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  1. greatestescaper
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    greatestescaper New Member

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    Internal Conflict

    Discussion in 'Character Development' started by greatestescaper, Jan 4, 2009.

    I'm not sure if this should be posted here or not. If I made a mistake I apologize. I'm finally beginning to write this new idea I've been toying around with for a little over a month now and I've hit a snag. My opening scene is a dream. Well, it is explained to be at the end. It depicts a great hero and his 'no fear of death' attitude. When my MC wakes up, he is pondering the character from his dream (we could call him AV). AV is the sort of alter-ego my MC has created in his mind and AV is going to play a big role in pushing my character through the challenges of my novel. However, I am not sure on how to explain the significance or actually develop the character for the reader. I was planning a sort of monologue but I'm not sure if this is the best route. I've also thought of trying to have conversations between my MC and his alter-ego AV. I've read this expression Infodump many times here and I really want to avoid making that mistake. Has anyone else had this problem of explaining such a character and if so how did you get over it?

    PS- I apologize if this post was on the long side but it seems whenever I explain anything about this story if I do not go into extreme detail people people have a tendency to get confused and worse. So again I apologize and I appreciate any advice.
     
  2. Cogito
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    Cogito Former Mod, Retired Supporter Contributor

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    This situation is a bit ambiguous as to whether it is internal or external conflict. Yes, has no body of his own, but he can be treated as a separate character with his own voice, viewpoint, and values. Obviously your conflict won't be physical, but other than that I would treat him as a separate character, perhaps like a convcerned brother. What your characters have in common will reflect the main character's most deeply held values and beliefs.

    I would probably keep conversations between them to a minimum. But any such conversations, I would write as external dialogue (
    He said, she said - Mechanics of Dialogue). If you're using dreams as the primary means of interaction, AV's actions in those dreams can communicate very strongly to the MC. The MC's reactions to the dreams can carry most of his end of the communication.

    I think it will be a challenge to write thgis interaction in a way that doesn't come across as trite, but what is writing without a good challenge?
     
  3. greatestescaper
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    greatestescaper New Member

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    Thank you very much. I never would have thought about the use of dreams as a means of interaction. It is a largely internal conflict. The AV is everything the MC wishes to be, the brave stereotypical adventure hero. The MC does not believe he has any such qualities personally. My plan was to use this invented character of AV to help my MC finally transition to that hero. To realize that the bravery was there all the time, and that you don't have to be a gunslinging hunter/explorer to be brave or to be a hero.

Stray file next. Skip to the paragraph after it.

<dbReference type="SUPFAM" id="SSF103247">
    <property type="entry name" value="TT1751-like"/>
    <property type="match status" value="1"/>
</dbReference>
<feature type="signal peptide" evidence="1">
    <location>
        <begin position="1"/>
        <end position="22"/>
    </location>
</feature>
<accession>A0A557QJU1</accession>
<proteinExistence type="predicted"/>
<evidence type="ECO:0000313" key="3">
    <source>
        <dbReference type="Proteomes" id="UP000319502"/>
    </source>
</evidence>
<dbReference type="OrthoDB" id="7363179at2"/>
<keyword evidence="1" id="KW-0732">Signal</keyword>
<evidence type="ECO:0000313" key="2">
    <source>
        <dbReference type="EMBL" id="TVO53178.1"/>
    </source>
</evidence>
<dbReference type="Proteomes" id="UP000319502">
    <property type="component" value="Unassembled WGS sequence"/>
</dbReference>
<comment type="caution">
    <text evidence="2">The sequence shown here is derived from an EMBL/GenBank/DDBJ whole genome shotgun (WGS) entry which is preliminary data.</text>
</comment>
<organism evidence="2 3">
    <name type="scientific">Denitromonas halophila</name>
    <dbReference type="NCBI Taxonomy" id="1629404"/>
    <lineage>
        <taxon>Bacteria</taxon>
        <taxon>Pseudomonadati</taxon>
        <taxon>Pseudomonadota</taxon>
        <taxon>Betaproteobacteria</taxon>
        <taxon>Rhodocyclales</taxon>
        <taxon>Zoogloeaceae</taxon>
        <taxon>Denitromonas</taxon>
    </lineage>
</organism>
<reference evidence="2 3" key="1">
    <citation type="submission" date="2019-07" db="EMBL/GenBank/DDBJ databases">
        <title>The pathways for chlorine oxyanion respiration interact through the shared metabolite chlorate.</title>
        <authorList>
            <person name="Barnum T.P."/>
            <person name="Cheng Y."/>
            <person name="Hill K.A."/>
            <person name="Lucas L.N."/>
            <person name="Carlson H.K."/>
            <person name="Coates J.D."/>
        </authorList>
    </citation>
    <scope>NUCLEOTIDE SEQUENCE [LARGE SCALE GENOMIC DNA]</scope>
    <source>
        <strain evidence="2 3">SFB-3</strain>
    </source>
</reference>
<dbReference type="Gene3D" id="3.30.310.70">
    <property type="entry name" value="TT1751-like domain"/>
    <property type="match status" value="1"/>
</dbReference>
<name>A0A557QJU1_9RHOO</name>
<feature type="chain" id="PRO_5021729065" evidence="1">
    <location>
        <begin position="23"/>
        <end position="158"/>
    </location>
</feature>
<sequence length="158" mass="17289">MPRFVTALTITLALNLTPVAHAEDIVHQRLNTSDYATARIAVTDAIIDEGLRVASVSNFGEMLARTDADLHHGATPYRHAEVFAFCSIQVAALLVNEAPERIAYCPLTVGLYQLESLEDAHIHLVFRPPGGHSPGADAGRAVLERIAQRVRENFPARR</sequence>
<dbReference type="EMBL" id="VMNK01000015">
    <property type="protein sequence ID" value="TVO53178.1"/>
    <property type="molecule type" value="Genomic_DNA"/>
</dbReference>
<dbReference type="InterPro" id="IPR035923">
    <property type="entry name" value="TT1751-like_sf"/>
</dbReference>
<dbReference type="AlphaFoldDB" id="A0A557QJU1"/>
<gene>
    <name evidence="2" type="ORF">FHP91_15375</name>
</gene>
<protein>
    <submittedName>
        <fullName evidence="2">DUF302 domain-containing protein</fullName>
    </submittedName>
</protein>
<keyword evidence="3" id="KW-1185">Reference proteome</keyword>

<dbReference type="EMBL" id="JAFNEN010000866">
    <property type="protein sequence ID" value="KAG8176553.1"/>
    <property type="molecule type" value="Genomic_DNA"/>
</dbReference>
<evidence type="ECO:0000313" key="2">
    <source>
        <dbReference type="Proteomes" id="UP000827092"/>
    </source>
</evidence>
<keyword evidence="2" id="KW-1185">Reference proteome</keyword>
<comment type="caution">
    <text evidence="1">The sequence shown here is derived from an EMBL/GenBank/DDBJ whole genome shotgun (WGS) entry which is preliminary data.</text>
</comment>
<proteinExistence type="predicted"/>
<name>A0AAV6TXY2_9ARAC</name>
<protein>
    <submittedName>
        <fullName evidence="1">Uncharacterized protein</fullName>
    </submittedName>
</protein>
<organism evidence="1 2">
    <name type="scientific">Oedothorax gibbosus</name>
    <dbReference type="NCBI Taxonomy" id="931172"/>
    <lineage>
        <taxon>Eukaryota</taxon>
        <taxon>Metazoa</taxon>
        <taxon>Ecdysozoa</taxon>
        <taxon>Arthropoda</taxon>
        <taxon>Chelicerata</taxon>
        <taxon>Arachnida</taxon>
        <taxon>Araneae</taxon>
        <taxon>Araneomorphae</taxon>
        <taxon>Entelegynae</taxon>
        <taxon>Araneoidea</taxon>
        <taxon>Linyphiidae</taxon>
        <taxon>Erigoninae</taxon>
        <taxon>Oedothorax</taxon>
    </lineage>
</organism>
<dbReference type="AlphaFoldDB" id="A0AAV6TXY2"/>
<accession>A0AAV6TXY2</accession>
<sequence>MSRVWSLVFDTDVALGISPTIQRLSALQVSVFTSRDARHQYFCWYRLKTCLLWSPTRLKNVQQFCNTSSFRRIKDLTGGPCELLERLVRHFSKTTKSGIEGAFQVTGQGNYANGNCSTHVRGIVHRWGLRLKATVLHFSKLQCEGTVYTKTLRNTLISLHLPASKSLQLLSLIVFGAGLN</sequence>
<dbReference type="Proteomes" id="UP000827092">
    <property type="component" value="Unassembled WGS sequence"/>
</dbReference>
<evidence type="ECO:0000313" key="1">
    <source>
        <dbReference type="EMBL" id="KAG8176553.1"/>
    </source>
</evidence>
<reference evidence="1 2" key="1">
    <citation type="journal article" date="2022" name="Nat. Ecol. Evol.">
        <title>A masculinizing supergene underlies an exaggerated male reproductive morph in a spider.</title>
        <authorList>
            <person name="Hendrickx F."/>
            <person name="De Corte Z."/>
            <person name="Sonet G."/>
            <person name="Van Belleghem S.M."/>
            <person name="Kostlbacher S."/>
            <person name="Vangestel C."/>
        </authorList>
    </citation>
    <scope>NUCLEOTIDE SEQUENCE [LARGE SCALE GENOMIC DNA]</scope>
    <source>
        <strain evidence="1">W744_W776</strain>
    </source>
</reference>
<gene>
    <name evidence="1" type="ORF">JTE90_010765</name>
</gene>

4. Cogito
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    Cogito Former Mod, Retired Supporter Contributor

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    Sometimes the greatest bravery is shown in walking away from a fight.
     
  5. Hetroclite
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    Hetroclite Member

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    I see the same mistake in many others on this forum. Many people think that stories are written from beginning to end just as you see them printed in books. This is not the case. Authors start with notes -- characters notes, settings, narratives, dialogues, in no particular order; just "gushing" what the author wants the story to do. When this "gushing" runs dry, the author goes back over all his/her notes & starts putting together the story as a jigsaw puzzle. The ending is written first, then the story is written backward, leading to that ending. The beginning is written last. So go back, write down everything you want your story to do, then start writing the story.
     
  6. greatestescaper
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    greatestescaper New Member

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    Thanks. I do realize that stories are written disjointedly. Well, now I realize that I am not the only person who writes that way. All the notes I have for this story (which is really multiple random ideas I've tried to develop over the past five or so years) are extremely disjointed. Now I am beginning to realize that it would be better as a series. One novel would not allow enough space for all the ideas I have (which I also know are subject to change). My question was really about this specific scene I was trying to write. I did not just want to flat out say to the reader "AV is the MC's imaginary alter-ego. He is the everything that the MC wishes to be." The concept of using dreams to communicate this and to allow for communication between the characters is great because it will also allow me to continue the dreams through out the story.
     
  7. Cogito
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    Cogito Former Mod, Retired Supporter Contributor

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    Not every writer writes this way. Your point is still valid, but please don't assume that everyone follows the same process.
     

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